· testing

Testing End Points: Integration tests vs Contract tests

We recently changed the way that we test against our main integration point on the project I’ve been working on so that in our tests we retrieve the service object from our dependency injection container instead of ‘newing’ one up.

Our tests therefore went from looking like this:


[Test]
public void ShouldTestSomeService()
{
	var someService = new SomeService();
	// and so on
}

To something more like this:


[Test]
public void ShouldTestSomeService()
{
	var someService = UnityFactory.Container.Resolve<ISomeService>();
	// and so on
}

This actually happened as a side effect of another change we made to inject users into our system via our dependency injection container.

We have some ‘authenticated services’ which require the request to contain a SAML token for a valid user so it seemed to make sense to use the container in the tests instead of having to duplicate this piece of behaviour for every test.

We needed to add our fake authorised user into the container for our tests but apart from this the container being used is the same as the one being used in the production code.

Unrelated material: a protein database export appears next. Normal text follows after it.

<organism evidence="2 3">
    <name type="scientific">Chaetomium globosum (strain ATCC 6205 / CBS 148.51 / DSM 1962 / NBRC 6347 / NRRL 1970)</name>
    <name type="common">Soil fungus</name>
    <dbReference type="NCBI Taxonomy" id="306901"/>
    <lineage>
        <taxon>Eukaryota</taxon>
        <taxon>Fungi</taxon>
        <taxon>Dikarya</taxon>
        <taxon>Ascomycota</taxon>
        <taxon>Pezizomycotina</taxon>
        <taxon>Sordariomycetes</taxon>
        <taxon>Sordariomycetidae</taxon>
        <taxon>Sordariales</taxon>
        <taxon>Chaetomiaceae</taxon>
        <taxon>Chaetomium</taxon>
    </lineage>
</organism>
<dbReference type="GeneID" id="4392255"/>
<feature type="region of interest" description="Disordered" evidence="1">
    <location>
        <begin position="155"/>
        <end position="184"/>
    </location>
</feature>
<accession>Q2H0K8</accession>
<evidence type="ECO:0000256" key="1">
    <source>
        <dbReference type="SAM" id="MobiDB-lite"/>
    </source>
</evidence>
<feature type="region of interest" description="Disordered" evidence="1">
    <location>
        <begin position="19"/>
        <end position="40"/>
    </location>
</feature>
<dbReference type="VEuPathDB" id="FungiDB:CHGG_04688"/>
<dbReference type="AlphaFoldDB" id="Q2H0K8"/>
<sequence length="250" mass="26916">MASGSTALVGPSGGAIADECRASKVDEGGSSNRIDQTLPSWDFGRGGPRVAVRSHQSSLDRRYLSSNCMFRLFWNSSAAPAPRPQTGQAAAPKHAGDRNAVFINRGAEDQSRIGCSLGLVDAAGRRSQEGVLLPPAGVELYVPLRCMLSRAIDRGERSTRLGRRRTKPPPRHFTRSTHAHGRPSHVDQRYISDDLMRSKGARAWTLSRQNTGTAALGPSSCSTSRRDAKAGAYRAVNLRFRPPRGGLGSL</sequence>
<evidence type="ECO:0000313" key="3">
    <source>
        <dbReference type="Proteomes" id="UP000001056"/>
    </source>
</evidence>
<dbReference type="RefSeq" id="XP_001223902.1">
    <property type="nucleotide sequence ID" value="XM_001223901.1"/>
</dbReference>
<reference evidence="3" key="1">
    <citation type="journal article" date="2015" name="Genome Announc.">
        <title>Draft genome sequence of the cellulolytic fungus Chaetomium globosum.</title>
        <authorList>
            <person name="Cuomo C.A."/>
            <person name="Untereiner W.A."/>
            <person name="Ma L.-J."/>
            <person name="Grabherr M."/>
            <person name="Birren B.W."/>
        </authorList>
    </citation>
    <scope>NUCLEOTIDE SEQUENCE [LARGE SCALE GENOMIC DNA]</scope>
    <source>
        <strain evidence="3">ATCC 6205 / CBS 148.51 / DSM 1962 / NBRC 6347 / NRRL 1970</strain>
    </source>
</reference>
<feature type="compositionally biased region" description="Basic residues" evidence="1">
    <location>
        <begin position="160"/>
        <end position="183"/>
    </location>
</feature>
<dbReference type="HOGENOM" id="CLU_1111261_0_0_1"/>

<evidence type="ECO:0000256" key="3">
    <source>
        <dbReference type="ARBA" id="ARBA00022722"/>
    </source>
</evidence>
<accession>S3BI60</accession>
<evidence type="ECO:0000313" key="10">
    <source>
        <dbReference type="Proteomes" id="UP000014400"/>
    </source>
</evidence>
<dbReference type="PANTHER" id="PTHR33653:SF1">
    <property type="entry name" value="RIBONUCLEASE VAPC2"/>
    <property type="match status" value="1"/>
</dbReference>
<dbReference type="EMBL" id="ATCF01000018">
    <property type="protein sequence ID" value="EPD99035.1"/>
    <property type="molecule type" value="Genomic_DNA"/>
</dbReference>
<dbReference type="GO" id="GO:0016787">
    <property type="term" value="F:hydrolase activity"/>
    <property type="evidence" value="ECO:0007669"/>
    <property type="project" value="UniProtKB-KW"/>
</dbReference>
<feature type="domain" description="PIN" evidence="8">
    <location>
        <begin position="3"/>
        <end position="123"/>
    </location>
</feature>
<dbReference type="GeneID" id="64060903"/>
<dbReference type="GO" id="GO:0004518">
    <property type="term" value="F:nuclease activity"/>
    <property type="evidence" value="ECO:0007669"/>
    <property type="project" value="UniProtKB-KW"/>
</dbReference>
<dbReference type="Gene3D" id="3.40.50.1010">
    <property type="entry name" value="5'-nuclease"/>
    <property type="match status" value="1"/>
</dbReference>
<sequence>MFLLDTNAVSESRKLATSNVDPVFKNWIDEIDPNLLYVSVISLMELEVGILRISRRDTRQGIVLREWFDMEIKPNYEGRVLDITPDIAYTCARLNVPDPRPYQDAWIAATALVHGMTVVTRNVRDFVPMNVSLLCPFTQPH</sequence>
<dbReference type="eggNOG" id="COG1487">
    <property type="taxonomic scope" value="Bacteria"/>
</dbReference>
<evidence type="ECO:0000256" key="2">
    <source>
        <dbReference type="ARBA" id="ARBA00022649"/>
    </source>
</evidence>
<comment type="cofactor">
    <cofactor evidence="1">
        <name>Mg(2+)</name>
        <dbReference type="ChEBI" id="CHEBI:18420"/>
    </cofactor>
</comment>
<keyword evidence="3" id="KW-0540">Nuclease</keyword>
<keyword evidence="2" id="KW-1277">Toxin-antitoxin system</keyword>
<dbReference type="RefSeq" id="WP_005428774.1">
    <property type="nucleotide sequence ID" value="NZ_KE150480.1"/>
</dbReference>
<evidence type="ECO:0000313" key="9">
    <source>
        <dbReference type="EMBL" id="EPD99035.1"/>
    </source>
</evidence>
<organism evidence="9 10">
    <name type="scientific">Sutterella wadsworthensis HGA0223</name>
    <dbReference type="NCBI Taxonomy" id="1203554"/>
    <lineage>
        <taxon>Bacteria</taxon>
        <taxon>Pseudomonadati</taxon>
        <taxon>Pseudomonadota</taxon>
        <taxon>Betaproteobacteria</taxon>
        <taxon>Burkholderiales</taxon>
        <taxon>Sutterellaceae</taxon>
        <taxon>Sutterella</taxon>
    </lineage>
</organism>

Our tests are therefore now calling the services in a way which is much closer to the way that they are called in the code than was previously the case.

I think this is good as it was previously possible to have the tests working but then have a problem calling the services in production because something in the container wasn’t configured properly.

The downside is that these tests now have more room for failure than they did previously and they are not just testing the end point which was their original purpose.

In a way what we have done is convert these tests from being contract tests to integration tests.

I like the new way but I’m not completely convinced that it’s a better approach.

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